Villagers holding police captive seek dialogue with Hanoi authorities


Updated : 04/19/2017 13:53 GMT + 7

Villagers of a commune in outer Hanoi, who have held law enforcement officers hostage since last weekend, are looking forward to a dialogue with authorities as soon as possible in order to resolve the escalating land dispute.

The dispute revolves around a large plot zoned for military purposes, which Hanoi authorities say has been illegally occupied by residents of Hoanh village in Dong Tam Commune, My Duc District, 30km from the center of Hanoi.

Thirty-eight people, including My Duc officials and police officers, have been held captive by local residents after they attempted to stop a protest in the village on Saturday.

As of the end of Tuesday, 15 of the ‘hostages,’ all members of a flying police squad, had been freed by villagers, while three others had managed to escape by themselves.

Twenty others remain captive, with villagers claiming that their ‘hostages’ are being treated well.

In return, Hanoi authorities have released three of the four villagers they had arrested on a ‘disturbing social order’ charge. The remaining villager, 82-year-old Le Dinh Kinh, is receiving medical treatment in Hanoi due to health problems.

The entire Hoanh village has been subject to heightened security, with makeshift barricades and obstacles, including mattresses, wood logs and tires, placed across the main entrance to the neighborhood, a Tuoi Tre (Youth) newspaper reported from the scene late on Tuesday.

Several ‘checkpoints’ have also been established, with strangers banned from entering the village. Local journalists also have been denied entry after attempting to report from the scene.

Tuoi Tre managed to reach some of the villagers and was told that the 20 officials and police officers are being kept at the village’s culture house.

“We are cooking and supplying decent meals for them every day,” one villager said, “there is no such thing as us beating them or threatening to burn them with fuel as claimed online.”

One of the police officers freed on Tuesday confirmed to Tuoi Tre that they had been well treated by the villagers during their time as hostages.

Most of the villagers interviewed by Tuoi Tre said that they only wanted the opportunity to speak with Hanoi authorities to resolve the land dispute.

The land in dispute is a 50 hectare area the defense ministry has allocated to military-run Viettel Group to develop a defense project known as Project A1.

Forty-six hectares of the land lies within Dong Tam territory, which has been illegally occupied by some residents of the commune’s Hoanh village.

Although the Hanoi administration and the defense ministry claim that the 46-hectare land plot in Dong Tam is military-zoned land, some local residents still staged a protest when Viettel began reclaiming the area for site clearance to begin construction for Project A1 in 2016.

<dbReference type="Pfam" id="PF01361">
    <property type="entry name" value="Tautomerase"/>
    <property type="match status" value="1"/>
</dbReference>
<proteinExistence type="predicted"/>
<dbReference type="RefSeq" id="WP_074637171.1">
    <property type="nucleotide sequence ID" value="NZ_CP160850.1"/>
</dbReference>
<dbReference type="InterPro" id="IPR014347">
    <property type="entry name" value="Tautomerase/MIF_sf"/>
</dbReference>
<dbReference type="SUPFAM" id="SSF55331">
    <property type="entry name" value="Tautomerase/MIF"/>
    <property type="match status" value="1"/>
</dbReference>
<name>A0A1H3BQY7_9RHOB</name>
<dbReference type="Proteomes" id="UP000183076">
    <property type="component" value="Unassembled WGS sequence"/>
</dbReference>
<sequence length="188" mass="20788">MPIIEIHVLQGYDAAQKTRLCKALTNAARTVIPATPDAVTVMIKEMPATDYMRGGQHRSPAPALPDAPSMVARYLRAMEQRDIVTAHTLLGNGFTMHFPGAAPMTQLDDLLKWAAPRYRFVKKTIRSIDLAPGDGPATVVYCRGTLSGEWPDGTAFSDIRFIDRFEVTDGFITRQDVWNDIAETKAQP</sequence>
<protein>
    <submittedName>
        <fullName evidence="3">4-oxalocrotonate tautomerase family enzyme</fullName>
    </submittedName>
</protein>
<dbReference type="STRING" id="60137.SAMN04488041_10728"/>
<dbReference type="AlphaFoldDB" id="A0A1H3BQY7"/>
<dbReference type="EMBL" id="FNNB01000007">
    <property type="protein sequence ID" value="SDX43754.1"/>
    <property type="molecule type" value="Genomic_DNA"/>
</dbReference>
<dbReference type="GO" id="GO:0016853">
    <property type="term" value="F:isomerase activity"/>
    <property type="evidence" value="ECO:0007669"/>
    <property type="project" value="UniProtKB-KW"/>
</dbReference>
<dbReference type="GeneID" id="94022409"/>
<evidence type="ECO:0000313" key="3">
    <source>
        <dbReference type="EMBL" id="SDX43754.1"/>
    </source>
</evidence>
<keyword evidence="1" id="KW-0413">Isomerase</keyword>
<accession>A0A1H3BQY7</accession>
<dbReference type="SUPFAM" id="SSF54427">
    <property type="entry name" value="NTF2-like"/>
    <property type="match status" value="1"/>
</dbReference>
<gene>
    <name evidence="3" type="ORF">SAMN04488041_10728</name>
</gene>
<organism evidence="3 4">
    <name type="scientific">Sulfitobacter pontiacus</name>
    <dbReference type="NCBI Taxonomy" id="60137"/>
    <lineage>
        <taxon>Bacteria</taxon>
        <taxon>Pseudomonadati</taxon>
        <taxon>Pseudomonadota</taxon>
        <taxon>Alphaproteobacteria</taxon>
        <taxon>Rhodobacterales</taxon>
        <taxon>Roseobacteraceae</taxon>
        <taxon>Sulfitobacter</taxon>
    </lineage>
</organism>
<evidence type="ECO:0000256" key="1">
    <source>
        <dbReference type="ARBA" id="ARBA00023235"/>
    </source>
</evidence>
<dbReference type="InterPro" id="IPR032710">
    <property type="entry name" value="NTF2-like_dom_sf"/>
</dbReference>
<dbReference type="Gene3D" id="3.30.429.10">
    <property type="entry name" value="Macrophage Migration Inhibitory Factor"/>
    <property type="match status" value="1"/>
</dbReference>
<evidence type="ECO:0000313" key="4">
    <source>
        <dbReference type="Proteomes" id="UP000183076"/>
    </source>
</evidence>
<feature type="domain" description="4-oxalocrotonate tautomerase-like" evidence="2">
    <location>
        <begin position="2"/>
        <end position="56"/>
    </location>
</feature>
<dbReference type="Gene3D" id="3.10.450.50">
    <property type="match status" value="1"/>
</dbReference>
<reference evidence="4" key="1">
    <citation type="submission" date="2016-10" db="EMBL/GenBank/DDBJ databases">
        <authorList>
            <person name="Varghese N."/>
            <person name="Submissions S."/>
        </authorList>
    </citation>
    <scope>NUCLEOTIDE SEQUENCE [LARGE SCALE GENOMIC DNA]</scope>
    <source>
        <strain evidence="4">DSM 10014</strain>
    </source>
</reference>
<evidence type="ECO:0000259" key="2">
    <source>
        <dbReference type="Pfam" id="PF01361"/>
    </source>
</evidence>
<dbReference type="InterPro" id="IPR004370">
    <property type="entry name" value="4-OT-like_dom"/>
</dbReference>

Fourteen households in Dong Tam were occupying the land at the time Viettel took over the area.

This entry was posted in Anti-corruption - Chống tham nhũng, Governance - Công quyền, Land dispute and tagged , , by Trần Đình Hoành. Bookmark the permalink.

About Trần Đình Hoành

I am an attorney in the Washington DC area, with a Doctor of Law in the US, attended the master program at the National School of Administration of Việt Nam, and graduated from Sài Gòn University Law School. I aso studied philosophy at the School of Letters in Sài Gòn. I have worked as an anti-trust attorney for Federal Trade Commission and a litigator for a fortune-100 telecom company in Washington DC. I have taught law courses for legal professionals in Việt Nam and still counsel VN government agencies on legal matters. I have founded and managed businesses for me and my family, both law and non-law. I have published many articles on national newspapers and radio stations in Việt Nam. In 1989 I was one of the founding members of US-VN Trade Council, working to re-establish US-VN relationship. Since the early 90's, I have established and managed VNFORUM and VNBIZ forum on VN-related matters; these forums are the subject of a PhD thesis by Dr. Caroline Valverde at UC-Berkeley and her book Transnationalizing Viet Nam. I translate poetry and my translation of "A Request at Đồng Lộc Cemetery" is now engraved on a stone memorial at Đồng Lộc National Shrine in VN. I study and teach the Bible and Buddhism. In 2009 I founded and still manage on positive thinking and two other blogs on Buddhism. In 2015 a group of friends and I founded website CVD - Conversations on Vietnam Development ( I study the art of leadership with many friends who are religious, business and government leaders from many countries. In October 2011 Phu Nu Publishing House in Hanoi published my book "Positive Thinking to Change Your Life", in Vietnamese (TƯ DUY TÍCH CỰC Thay Đổi Cuộc Sống). In December 2013 Phu Nu Publishing House published my book "10 Core Values for Success". I practice Jiu Jitsu and Tai Chi for health, and play guitar as a hobby, usually accompanying my wife Trần Lê Túy Phượng, aka singer Linh Phượng.

Trả lời

Mời bạn điền thông tin vào ô dưới đây hoặc kích vào một biểu tượng để đăng nhập: Logo

Bạn đang bình luận bằng tài khoản Đăng xuất / Thay đổi )

Twitter picture

Bạn đang bình luận bằng tài khoản Twitter Đăng xuất / Thay đổi )

Facebook photo

Bạn đang bình luận bằng tài khoản Facebook Đăng xuất / Thay đổi )

Google+ photo

Bạn đang bình luận bằng tài khoản Google+ Đăng xuất / Thay đổi )

Connecting to %s